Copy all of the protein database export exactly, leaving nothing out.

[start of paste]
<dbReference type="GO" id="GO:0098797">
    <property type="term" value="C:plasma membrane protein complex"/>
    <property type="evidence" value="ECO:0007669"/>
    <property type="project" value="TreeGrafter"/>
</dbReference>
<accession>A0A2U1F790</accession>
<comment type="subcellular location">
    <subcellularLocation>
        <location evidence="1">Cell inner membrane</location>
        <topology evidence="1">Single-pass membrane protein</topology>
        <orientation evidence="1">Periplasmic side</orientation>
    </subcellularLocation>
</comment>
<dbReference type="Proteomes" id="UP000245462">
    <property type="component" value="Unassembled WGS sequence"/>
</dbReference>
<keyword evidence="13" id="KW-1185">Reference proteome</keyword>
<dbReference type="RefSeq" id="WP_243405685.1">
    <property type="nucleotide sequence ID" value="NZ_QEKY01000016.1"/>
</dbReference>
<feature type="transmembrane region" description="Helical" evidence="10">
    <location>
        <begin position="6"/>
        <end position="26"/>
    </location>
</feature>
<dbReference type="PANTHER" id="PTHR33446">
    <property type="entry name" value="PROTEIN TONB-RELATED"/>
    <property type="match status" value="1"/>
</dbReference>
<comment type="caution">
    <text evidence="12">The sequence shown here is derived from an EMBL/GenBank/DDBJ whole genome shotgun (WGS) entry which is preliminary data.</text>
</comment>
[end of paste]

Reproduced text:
<dbReference type="GO" id="GO:0098797">
    <property type="term" value="C:plasma membrane protein complex"/>
    <property type="evidence" value="ECO:0007669"/>
    <property type="project" value="TreeGrafter"/>
</dbReference>
<accession>A0A2U1F790</accession>
<comment type="subcellular location">
    <subcellularLocation>
        <location evidence="1">Cell inner membrane</location>
        <topology evidence="1">Single-pass membrane protein</topology>
        <orientation evidence="1">Periplasmic side</orientation>
    </subcellularLocation>
</comment>
<dbReference type="Proteomes" id="UP000245462">
    <property type="component" value="Unassembled WGS sequence"/>
</dbReference>
<keyword evidence="13" id="KW-1185">Reference proteome</keyword>
<dbReference type="RefSeq" id="WP_243405685.1">
    <property type="nucleotide sequence ID" value="NZ_QEKY01000016.1"/>
</dbReference>
<feature type="transmembrane region" description="Helical" evidence="10">
    <location>
        <begin position="6"/>
        <end position="26"/>
    </location>
</feature>
<dbReference type="PANTHER" id="PTHR33446">
    <property type="entry name" value="PROTEIN TONB-RELATED"/>
    <property type="match status" value="1"/>
</dbReference>
<comment type="caution">
    <text evidence="12">The sequence shown here is derived from an EMBL/GenBank/DDBJ whole genome shotgun (WGS) entry which is preliminary data.</text>
</comment>